Within a minute, the deputy ordered officers to arrest all the marchers along the sidewalk.
Those arrested were restrained with plastic ties, and transported to be booked on unspecified crimes.
The CCRB noted that the sudden change of instruction, made without a bullhorn, “raises the possibility that police arrested civilians who might have obeyed police commands had they heard them.”
The CCRB determined that Monahan and the since-retired Deputy Chief Stephen Paragallo, who was involved in the separate arrests of 15 people near Penn Station later that day, had failed to communicate clearly to protesters their requirements for marching before initiating mass arrests.
“If the deputy chiefs had employed different tactics, the police department may possibly have avoided arresting a large number of individuals,” the CCRB officials wrote to Kelly.
‘Let People Out’
On Friday, former CCRB Director Finkle, now a board member of the National Association for the Civilian Oversight of Law Enforcement, noted some of the same issues that led to the arrests of peaceful protesters in 2004 appear to be with us today.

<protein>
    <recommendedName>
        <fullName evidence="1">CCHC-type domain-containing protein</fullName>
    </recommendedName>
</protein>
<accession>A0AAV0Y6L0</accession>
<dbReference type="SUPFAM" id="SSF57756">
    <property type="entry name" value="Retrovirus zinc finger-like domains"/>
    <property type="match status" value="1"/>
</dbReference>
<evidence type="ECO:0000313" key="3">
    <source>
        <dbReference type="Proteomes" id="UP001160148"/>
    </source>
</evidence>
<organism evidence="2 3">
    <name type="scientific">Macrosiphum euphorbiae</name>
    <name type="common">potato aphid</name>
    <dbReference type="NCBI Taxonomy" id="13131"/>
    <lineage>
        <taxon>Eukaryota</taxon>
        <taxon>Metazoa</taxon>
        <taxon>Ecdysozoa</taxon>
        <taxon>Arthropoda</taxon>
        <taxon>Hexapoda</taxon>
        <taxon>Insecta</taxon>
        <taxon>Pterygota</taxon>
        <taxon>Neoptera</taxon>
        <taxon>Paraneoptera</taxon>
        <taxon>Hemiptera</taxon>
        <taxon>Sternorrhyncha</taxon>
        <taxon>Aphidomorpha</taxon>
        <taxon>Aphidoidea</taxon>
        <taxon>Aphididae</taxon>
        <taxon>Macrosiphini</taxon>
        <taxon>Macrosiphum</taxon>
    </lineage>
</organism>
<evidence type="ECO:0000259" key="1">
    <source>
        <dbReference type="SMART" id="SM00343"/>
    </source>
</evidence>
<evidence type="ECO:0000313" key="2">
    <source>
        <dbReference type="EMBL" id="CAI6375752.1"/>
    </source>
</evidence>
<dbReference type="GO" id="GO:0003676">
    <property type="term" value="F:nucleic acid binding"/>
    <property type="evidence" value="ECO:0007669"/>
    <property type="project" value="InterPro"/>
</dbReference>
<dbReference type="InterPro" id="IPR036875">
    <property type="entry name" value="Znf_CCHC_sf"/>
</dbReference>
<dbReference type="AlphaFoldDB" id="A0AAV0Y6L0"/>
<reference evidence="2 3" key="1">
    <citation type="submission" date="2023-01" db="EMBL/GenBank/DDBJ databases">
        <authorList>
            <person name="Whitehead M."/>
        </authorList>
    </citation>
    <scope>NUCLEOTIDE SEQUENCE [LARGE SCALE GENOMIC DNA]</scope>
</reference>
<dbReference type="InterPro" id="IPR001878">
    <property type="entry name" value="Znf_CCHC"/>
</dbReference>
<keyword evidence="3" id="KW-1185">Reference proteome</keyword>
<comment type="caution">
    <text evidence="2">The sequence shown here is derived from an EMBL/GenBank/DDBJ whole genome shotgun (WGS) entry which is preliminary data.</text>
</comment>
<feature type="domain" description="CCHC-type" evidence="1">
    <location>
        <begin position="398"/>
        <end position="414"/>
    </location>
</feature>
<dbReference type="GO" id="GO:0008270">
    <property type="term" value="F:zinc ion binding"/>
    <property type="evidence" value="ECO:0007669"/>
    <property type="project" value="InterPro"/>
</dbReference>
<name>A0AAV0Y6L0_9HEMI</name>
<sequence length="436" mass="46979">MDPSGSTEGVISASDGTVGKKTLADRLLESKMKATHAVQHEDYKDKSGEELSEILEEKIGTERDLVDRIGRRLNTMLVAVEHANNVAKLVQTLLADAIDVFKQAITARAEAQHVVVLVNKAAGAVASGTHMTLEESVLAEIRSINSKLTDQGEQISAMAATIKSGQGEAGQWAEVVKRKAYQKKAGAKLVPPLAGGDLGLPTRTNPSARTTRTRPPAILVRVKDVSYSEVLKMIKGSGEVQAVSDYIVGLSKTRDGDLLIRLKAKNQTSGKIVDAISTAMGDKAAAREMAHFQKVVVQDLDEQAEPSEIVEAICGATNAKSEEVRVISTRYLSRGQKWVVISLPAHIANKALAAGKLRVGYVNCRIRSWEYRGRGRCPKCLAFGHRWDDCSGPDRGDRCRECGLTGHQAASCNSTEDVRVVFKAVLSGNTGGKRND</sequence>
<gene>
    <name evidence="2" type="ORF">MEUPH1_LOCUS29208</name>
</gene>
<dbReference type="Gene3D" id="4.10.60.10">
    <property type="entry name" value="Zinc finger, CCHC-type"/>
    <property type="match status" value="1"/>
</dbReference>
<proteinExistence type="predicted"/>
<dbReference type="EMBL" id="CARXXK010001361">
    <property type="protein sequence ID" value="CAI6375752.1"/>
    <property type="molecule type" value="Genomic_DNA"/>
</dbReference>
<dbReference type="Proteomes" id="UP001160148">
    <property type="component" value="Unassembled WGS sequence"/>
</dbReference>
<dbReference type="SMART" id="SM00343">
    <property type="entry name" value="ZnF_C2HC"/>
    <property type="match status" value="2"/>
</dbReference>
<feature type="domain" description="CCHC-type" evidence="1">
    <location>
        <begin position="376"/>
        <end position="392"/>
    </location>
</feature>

Among them: penning in large groups of people.
“You have to let people leave. You have to have a path out,” she said. “These are obviously recurring issues when it comes to policing demonstrations and protests. It’s unfortunate that some of the recommendations from that letter the PD has not adopted 16 years later.”
She also noted that in 2004 the police did not resort to swinging nightsticks, but swept up protesters with long, orange plastic mesh netting. She questioned why the NYPD isn’t relying on that tactic now to reduce the possibility of violence in the Floyd demonstrations.
“We expect them to keep their cool and adhere to the guidelines,” she said of the police. “This is a difficult and challenging circumstance for any department, including the NYPD. But we hold officers to high standards and we expect them to remain restrained.
“We hold them to a high standard because they have this power to use force against us.”